Interest rates are now running at 5.75% and the Bank of England will jack them up in the autumn to 6%. But inflation has already begun to fall, and while this is a dishonest statistic which excludes housing costs, it is nevertheless the get-out the authorities need to stop increasing the pain and inducing a nasty slowdown.

Will we have a housing bust and terrifying recession as we had under Major in the early nineties? The situations are not equivalent, even though the country seems addicted to debt of all kinds, and is terribly exposed.

The eighties saw a housing boom as tax cuts and a half decent economy left people feeling cash rich and borrowing to buy their homes, which spiralled upwards in price as we're seeing today. And the decision by Nigel Lawson, Thatcher's key chancellor, to end double mortgage interest tax relief saw thousands climb on to the property ladder while they still had a chance before the measure came in. But a few months later interest rates were heading into the stratosphere - rising from 7% to 15%.

Thousands of people lost their jobs and then their homes (I met some of them and it makes me angry still), and many more faced negative equity - which in practice means being stuck where you are until inflation and economic recovery means you can move on.

So why not this time?

The decision by Gordon Brown - on Day 1 of the Labour government - to hand interest rate control to the Bank means sharp jerks on the economic steering wheel can't be made by politicians in response to falling poll numbers. It remains the best thing he's ever done. 6% will be as high as it gets. I remember a day when rates took off , rising several percent - people walked around the office I was working in saying: That's it, I've got to sell the house.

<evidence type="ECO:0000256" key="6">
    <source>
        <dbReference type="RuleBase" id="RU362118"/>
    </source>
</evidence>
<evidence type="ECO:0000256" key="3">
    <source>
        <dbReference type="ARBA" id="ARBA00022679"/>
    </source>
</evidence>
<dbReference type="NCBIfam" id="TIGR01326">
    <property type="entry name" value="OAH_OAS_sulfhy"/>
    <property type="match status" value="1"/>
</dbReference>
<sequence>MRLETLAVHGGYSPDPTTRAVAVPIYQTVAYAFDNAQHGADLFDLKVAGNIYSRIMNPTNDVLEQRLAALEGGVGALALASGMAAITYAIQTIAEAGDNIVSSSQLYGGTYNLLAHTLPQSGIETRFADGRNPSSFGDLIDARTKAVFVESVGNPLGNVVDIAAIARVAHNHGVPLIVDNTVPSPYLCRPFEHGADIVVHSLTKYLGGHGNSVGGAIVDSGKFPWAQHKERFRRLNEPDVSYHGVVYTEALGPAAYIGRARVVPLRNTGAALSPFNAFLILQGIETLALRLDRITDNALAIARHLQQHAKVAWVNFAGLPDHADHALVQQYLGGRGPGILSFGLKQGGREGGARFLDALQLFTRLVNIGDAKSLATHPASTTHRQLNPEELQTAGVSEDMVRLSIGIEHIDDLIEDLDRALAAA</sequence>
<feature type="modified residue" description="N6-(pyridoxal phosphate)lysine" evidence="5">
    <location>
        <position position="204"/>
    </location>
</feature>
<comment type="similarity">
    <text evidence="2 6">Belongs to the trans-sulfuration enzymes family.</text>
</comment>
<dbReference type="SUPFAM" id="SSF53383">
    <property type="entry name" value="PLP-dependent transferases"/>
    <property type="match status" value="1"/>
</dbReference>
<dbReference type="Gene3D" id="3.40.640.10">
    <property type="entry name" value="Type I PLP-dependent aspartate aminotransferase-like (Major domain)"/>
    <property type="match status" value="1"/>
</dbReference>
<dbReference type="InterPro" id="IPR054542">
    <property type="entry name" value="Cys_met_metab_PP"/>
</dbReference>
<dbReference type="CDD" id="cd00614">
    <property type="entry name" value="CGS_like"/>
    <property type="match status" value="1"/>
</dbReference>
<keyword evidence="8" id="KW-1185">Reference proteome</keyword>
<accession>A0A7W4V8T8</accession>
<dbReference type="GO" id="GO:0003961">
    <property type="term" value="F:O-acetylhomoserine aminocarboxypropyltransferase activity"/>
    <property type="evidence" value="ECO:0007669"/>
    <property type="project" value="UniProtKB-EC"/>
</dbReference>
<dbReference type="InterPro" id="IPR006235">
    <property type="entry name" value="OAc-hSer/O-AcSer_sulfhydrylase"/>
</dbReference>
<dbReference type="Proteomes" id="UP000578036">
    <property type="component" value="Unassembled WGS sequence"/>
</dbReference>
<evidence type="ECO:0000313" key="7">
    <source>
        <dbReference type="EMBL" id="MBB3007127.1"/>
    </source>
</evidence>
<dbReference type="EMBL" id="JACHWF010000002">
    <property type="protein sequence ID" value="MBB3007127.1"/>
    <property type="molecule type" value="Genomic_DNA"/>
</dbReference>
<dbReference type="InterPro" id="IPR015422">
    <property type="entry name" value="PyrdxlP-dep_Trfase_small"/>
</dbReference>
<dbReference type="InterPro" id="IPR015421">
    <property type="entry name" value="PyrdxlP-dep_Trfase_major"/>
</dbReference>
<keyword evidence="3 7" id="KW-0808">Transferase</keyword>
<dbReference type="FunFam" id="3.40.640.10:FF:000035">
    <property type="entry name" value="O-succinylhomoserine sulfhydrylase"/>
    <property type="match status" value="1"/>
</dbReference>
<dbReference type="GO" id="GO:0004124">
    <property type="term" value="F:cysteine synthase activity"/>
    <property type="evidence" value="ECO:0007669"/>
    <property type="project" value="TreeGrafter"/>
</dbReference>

We won't be going there.

Except. As a country we've had a massive credit splurge, borrowing on masses of plastic to finance HDTVs, conservatories and the like. The saving to spend ratio is at its lowest since 1960. The BofE has to tread really carefully here it's true.

But Buy to Let people won't be throwing in the towel because something else has happened since the 1980's which means they can't. Those flats are the middle class replacement for pensions, the destruction of which is one of the less clever things Gordon Brown has presided over. They won't sell up - it would be suicidal - so no crash.

Sorry Topcat.

Tuesday, July 10, 2007

More Bad News

Everything is bad for you, including life itself which as some sage remarked, kills you in the end.
But I choked on my museli this morning when I read that sausages give you cancer.
What's left?
Fortunately I've already accepted my invite to the Meat Marketing Board's barbie this week.

Thursday, July 05, 2007

A brush with the NHS

My dad is 88.

It is a great age and marvellous for us both that he's reached it, particularly since he's compus mentis, independent of mind and establishment, and enjoys a rather good quality of life on the quiet.